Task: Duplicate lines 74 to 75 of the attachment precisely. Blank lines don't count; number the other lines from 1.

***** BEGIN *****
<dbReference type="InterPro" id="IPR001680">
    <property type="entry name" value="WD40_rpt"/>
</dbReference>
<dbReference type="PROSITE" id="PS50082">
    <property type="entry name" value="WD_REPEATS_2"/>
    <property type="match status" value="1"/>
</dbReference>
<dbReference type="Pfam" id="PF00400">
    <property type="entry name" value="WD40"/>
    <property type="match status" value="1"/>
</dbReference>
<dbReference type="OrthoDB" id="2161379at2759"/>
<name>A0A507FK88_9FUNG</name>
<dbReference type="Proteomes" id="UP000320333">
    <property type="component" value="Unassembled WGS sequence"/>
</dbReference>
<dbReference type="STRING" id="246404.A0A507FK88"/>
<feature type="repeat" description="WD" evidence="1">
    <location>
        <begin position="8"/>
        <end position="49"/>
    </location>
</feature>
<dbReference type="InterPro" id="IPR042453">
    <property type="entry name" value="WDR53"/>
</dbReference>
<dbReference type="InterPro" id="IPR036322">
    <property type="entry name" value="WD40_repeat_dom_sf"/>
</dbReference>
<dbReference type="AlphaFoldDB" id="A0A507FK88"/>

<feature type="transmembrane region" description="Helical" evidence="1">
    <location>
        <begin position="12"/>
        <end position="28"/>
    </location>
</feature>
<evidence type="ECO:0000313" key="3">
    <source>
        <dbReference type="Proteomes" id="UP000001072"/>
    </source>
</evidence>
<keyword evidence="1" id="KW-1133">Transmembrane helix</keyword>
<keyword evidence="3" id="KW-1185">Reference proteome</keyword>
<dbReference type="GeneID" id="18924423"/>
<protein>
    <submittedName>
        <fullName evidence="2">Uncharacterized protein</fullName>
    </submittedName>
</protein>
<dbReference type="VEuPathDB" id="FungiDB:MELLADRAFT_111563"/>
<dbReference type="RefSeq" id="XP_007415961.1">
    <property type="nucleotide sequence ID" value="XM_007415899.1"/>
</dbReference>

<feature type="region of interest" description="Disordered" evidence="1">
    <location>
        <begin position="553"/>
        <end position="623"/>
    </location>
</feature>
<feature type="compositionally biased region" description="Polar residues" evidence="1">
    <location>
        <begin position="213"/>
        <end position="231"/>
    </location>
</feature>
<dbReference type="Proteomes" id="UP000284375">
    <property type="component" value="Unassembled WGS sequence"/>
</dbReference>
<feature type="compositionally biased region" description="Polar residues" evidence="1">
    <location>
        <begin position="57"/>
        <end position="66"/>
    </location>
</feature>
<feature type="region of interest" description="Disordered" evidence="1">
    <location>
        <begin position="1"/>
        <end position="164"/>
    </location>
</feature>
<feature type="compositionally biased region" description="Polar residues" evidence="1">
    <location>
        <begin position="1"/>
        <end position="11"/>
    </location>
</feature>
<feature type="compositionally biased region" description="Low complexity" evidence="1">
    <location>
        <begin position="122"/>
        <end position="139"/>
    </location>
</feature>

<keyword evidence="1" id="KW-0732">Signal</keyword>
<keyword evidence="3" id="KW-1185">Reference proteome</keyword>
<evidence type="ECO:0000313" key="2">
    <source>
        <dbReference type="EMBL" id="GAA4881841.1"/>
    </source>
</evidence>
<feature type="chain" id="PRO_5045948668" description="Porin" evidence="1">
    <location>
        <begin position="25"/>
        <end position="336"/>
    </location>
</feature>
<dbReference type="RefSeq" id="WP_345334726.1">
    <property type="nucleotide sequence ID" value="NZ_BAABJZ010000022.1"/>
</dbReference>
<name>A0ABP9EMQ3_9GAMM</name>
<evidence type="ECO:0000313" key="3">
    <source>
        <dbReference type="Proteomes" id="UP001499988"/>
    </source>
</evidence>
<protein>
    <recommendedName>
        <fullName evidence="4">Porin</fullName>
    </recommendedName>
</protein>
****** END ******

</feature>
<feature type="region of interest" description="Disordered" evidence="1">